June 30, 1994 |
Socialist party leader Tomiichi Murayama's election Wednesday as Japanese prime minister places new strains on U.S.-Japan trade relations and may derail Tokyo's efforts to carry out economic reforms.
January 31, 1999 |
Thirteen years ago, David Halberstam's "The Reckoning" explored the changing industrial fortunes of Japan and the United States through the rise of Nissan Motor Co. and the decline of Ford Motor Co. The book portrayed Nissan as a determined, customer-driven company that made U.S. inroads with high-quality, sporty cars. In contrast, Ford was depicted as a faltering, risk-averse concern run by accountants absorbed with profit and stock value rather than emotion-stirring vehicles.
July 19, 1993 |
For the first time in its 38-year history, the ruling Liberal Democratic Party failed to win a majority in the powerful lower house of Parliament in an election that creates a new political framework for Japan. The outcome in Sunday's election, however, was better than the ruling party feared a month ago when 48 of its representatives walked out to form alternative conservative parties. As for the leftist opposition, the results were far worse than it had hoped.
August 29, 1992 |
Under pressure to provide a strong jolt to a sluggish economy, the Japanese Cabinet on Friday adopted an $85-billion stimulus package, its largest program of public spending ever.
December 18, 1998 |
In a move that could worsen trade tensions and affect tens of millions of dollars in California exports, Japan on Thursday announced a sudden change in its rice policy aimed at further shielding inefficient farmers from outside competition. Midway through a seven-year global trade agreement, Japanese bureaucrats decided to switch to a tariff system that will effectively lower its rice imports by as much as 10% annually while setting the stage for a tax as high as 1,000%.
July 28, 1989 |
Ruling party officials eager to shore up their battered organization opened talks Thursday on a successor to resigning Japanese Prime Minister Sosuke Uno. Secretary General Ryutaro Hashimoto, the party's No. 2 official, appeared to have won the support of many party leaders, although some believe that at age 51 he is too young to take the job while the party is in crisis, one official said. The Liberal Democratic Party officials decided that a replacement should be picked Aug.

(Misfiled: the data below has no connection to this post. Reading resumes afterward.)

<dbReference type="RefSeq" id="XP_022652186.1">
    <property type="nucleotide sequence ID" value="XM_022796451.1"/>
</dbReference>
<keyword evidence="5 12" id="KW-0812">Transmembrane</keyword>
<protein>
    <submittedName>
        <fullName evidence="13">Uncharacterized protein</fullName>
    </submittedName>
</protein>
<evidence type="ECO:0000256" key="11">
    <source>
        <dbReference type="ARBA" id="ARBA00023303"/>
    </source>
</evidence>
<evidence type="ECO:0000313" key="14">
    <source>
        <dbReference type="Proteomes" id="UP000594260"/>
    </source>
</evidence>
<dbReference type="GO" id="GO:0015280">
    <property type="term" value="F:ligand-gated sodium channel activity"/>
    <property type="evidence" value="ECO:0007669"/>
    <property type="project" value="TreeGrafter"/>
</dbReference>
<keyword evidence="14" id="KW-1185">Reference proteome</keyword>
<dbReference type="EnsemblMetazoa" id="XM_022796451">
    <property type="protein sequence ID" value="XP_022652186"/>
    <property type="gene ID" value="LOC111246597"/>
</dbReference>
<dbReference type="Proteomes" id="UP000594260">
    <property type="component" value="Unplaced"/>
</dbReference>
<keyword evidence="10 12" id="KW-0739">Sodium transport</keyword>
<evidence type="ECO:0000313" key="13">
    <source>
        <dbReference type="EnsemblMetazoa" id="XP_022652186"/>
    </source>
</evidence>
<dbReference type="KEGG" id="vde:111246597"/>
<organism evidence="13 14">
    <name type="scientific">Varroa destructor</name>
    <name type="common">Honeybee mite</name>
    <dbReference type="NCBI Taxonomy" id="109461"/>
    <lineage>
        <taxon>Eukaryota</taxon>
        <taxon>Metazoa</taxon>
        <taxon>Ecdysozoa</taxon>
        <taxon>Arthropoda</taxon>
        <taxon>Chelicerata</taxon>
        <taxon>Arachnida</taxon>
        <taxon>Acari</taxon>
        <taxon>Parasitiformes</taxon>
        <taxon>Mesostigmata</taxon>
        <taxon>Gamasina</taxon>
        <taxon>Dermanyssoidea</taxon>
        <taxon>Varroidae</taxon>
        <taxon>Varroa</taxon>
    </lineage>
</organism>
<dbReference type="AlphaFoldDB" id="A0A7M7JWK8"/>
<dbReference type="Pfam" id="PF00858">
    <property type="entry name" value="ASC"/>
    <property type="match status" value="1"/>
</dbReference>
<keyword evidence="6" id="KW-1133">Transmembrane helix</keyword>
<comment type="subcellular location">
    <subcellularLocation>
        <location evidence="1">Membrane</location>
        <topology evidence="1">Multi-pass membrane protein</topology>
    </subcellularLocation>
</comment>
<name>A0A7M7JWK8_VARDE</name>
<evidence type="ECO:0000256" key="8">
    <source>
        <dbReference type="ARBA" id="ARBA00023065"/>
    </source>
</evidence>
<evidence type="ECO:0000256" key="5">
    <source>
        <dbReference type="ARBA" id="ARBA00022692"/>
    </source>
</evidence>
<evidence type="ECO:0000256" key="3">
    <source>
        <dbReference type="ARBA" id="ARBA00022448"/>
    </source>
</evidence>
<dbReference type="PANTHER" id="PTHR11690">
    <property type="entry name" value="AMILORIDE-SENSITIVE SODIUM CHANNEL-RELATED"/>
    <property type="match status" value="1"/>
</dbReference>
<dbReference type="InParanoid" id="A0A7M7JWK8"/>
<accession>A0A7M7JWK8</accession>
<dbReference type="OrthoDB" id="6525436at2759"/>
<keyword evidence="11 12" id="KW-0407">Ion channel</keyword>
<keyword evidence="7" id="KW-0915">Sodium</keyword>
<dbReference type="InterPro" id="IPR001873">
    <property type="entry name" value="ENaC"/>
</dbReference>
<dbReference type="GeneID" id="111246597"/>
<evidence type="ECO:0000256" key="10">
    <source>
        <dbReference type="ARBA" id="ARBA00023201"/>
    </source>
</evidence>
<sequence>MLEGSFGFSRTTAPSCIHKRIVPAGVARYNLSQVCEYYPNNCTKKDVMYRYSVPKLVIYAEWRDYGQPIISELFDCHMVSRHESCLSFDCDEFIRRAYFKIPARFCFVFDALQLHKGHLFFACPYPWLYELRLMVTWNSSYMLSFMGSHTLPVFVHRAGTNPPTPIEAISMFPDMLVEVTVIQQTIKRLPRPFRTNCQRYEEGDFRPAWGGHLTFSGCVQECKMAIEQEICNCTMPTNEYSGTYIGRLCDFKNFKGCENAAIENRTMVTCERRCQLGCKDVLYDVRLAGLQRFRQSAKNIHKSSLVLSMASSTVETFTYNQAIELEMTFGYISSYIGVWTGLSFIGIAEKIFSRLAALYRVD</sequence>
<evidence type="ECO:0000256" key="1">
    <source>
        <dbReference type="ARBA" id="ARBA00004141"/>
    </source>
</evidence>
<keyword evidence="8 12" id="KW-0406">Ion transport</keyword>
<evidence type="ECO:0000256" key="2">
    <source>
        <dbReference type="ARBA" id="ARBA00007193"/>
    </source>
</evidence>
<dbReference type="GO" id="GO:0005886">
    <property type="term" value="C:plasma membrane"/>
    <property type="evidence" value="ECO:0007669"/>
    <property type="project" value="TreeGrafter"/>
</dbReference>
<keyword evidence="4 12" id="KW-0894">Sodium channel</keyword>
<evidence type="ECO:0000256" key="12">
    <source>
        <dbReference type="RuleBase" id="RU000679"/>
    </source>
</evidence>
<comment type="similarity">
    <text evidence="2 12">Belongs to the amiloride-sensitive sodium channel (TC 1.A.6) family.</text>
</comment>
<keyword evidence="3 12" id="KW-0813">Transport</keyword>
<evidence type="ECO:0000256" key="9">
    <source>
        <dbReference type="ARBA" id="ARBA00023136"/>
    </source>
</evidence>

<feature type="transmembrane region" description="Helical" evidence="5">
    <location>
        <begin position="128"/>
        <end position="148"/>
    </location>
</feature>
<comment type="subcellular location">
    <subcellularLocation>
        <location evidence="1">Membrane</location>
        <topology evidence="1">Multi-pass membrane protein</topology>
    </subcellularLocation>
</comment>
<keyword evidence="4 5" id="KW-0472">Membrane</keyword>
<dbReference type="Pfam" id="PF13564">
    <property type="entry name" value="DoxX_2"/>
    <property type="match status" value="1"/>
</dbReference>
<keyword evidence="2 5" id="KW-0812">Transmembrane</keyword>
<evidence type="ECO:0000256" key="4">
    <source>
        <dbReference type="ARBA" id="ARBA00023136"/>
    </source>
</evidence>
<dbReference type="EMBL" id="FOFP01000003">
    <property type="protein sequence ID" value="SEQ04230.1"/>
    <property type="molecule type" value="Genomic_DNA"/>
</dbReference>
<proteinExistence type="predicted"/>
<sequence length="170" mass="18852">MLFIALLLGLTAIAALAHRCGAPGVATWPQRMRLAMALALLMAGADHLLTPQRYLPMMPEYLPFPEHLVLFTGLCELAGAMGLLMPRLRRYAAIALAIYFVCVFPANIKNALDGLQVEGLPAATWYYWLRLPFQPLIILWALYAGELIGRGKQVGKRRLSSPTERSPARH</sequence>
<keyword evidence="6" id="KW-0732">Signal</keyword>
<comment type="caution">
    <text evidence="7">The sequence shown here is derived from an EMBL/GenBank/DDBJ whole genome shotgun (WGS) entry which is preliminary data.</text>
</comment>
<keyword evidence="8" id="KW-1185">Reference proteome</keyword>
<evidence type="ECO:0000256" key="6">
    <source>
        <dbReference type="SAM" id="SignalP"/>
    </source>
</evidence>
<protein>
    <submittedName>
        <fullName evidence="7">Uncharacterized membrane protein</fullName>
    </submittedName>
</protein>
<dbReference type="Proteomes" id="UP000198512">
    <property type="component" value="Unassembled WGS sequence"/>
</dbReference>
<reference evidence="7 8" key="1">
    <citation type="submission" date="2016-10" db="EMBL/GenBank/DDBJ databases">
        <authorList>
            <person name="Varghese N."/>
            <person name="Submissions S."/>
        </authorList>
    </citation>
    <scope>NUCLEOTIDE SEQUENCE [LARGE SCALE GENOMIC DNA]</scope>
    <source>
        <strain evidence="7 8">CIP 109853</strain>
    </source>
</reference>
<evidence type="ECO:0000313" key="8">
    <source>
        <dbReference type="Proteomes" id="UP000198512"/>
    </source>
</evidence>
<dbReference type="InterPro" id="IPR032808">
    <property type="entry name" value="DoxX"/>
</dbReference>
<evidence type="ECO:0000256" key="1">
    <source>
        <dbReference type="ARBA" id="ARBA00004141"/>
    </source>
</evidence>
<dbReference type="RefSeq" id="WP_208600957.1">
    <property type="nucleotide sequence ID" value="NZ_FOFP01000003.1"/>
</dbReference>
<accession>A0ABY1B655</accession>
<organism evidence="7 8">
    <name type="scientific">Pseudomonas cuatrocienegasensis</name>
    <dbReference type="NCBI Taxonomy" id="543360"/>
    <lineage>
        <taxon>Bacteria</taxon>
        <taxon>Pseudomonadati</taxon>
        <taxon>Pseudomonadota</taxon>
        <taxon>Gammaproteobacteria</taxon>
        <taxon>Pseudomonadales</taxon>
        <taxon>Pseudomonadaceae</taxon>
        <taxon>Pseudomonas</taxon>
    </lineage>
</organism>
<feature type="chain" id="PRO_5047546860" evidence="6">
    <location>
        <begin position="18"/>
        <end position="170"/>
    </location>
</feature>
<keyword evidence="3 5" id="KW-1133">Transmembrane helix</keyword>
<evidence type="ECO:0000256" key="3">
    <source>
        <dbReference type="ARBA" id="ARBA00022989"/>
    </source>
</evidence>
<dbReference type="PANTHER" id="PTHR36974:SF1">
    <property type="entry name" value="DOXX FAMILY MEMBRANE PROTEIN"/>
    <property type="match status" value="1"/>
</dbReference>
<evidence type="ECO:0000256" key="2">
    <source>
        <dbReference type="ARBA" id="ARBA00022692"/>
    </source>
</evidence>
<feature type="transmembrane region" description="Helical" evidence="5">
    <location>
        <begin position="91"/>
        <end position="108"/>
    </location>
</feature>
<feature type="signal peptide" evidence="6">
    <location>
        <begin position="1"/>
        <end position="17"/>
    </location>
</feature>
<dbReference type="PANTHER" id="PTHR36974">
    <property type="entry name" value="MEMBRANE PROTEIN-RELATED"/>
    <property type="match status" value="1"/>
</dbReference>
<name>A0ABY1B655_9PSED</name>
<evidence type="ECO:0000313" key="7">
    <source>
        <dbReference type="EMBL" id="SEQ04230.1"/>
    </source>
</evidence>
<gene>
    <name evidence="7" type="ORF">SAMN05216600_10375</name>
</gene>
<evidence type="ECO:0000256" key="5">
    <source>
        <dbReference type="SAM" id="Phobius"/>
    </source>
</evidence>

February 18, 1989 |
Until Emperor Hirohito's death, a taboo prohibited any discussion here of his role in World War II and his responsibility for it. Shinto rites that the emperor carried out as chief priest of the once-militaristic religion stirred little controversy, despite a clause in Japan's postwar constitution that mandates separation of religion and politics. His public appearances and occasional news conferences attracted minimal coverage in the media.
January 12, 1997 |
Seven women forced to provide sex to Japanese soldiers in World War II received compensation from a private Japanese fund, officials said. They were the first South Korean former sex slaves to accept such payments. The victims were each given $17,000 and a letter of apology from Japanese Prime Minister Ryutaro Hashimoto, the South Korean Foreign Ministry said.
November 6, 1991 |
Kiichi Miyazawa was elected Japan's 49th prime minister on Tuesday and appointed as his foreign minister an outspoken politician who has offended blacks, Chinese, women and others with his off-the-cuff remarks. Highlighting Miyazawa's 20 Cabinet selections, the appointment of Michio Watanabe, 68, to serve as Japan's face to the world raised some eyebrows on both sides of the Pacific.
November 26, 1991 |
In a dramatic reversal, Japan has agreed to halt the use of drift nets on the high seas, a practice that has indiscriminately killed thousands of marine mammals and sea birds and provoked an international outcry. By the end of 1992, the drift nets, which can stretch for miles and have been described by environmentalists as "curtains of death," will be banned entirely. The phase-out will begin Jan. 1.